• While it can certainly help with church budget shortages, it may be best to only use regular snacks purchased by the church or teacher. In doing this, it is much easier to assure that someone doesn’t innocently send a “forbidden” snack to the children.

 

Safe supplies
Knowing that the snacks in your room follow certain rules will help prevent any mistakes about which child may receive which snack. The following is a list of items to NOT have in your classroom.

  • Be sure that none of your classrooms keep peanut butter.
  •  Do not serve any snacks with peanuts, other kinds of nuts or nut oils in them. This includes staying granola bars, mixes and round cereal pieces with honey/nut flavoring.
  • When serving drinks, it is safest to stick with water. We rarely drink enough water these days. However, if you choose to serve a different drink, stay away from those containing red dye.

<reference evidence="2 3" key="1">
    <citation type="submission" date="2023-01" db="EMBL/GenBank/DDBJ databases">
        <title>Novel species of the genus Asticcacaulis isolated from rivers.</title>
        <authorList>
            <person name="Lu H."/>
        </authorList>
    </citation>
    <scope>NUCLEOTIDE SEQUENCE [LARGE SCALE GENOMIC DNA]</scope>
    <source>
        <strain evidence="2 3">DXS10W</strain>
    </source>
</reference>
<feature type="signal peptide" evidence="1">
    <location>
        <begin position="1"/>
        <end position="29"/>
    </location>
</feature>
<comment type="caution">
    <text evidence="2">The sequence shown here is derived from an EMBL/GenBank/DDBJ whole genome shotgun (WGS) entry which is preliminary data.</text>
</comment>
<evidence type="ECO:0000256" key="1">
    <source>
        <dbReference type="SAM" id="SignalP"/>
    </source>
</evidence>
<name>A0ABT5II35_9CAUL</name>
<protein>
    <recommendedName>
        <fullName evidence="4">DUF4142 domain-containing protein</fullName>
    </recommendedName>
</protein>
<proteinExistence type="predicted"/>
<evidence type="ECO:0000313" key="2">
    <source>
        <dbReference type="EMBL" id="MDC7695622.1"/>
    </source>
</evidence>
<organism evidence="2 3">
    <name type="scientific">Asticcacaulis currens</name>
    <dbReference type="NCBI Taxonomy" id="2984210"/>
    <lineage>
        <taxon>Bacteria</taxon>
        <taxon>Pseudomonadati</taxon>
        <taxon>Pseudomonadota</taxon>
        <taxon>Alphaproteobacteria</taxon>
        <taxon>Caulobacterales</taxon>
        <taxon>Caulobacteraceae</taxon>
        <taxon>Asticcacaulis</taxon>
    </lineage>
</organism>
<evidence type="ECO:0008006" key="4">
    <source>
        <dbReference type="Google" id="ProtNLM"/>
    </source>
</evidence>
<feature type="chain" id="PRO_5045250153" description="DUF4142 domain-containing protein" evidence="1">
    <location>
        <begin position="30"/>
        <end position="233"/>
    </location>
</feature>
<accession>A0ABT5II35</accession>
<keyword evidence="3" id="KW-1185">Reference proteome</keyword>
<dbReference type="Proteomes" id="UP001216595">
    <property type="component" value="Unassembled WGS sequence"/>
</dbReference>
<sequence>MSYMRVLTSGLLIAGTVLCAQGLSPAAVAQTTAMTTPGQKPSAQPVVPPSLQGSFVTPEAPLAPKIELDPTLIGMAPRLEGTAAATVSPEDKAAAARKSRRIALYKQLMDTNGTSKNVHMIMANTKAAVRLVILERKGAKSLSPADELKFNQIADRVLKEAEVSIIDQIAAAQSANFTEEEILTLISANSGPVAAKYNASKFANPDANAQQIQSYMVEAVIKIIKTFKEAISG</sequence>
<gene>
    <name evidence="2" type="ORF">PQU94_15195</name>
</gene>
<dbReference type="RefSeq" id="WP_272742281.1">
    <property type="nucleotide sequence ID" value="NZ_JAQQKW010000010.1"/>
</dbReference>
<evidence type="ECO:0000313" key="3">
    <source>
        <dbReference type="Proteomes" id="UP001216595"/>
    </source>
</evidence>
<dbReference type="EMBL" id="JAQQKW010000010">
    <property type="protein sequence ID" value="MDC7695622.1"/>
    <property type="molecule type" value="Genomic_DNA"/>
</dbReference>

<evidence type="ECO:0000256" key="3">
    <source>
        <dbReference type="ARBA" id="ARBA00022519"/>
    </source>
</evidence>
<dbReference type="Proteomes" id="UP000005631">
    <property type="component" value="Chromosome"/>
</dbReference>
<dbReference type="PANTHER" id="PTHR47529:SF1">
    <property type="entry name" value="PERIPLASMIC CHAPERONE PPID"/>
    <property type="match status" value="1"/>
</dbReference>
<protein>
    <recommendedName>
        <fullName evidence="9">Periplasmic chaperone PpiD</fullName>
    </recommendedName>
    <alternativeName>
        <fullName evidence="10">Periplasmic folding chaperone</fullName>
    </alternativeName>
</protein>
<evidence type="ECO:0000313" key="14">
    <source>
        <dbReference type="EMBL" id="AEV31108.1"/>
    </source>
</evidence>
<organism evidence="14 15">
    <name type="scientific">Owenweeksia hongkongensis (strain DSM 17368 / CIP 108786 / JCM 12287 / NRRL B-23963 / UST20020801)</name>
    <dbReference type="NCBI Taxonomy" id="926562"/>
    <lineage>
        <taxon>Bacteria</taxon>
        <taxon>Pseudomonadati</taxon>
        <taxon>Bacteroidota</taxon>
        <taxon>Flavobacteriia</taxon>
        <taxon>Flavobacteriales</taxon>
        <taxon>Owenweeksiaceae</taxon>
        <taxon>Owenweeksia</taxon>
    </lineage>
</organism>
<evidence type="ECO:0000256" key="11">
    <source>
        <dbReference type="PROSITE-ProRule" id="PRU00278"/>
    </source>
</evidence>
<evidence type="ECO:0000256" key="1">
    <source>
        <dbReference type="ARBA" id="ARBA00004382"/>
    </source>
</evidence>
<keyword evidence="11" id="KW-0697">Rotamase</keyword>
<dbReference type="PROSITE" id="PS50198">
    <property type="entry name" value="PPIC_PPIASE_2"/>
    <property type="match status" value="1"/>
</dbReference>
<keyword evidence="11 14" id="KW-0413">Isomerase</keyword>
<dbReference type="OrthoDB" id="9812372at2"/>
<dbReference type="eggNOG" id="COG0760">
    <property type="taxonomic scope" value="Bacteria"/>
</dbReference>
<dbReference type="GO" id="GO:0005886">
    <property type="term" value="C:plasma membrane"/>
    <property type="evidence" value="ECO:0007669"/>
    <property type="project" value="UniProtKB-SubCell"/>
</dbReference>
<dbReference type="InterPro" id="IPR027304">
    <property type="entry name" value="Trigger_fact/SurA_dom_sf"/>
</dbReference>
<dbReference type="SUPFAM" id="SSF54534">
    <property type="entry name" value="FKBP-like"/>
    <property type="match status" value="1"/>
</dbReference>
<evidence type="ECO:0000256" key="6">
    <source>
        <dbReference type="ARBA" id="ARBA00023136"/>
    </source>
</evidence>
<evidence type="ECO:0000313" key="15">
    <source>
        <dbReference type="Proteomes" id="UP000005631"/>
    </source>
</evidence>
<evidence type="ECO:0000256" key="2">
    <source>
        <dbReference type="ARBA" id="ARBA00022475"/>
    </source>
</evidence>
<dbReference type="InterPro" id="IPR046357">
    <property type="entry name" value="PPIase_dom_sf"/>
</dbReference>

You may occasionally have a child who has an allergy to soy products or milk products. Certain cheese crackers and snacks contain milk products which can affect some children. While these are items which may not be commonly served in a classroom, it is good practice to acknowledge the allergy with a sticker. In addition to this being good practice and assuring the well-being of the child, the parents realize that you seriously care for their family and are doing your best to assure their health and safety. This goes a long way in caring for parents who must deal with the added stress and challenge of a child with allergies. They see you as a partner and you immediately build credibility with them. God may open doors down the road in using your relationship with this family in dealing with spiritual and eternal matters as their child matures and grows.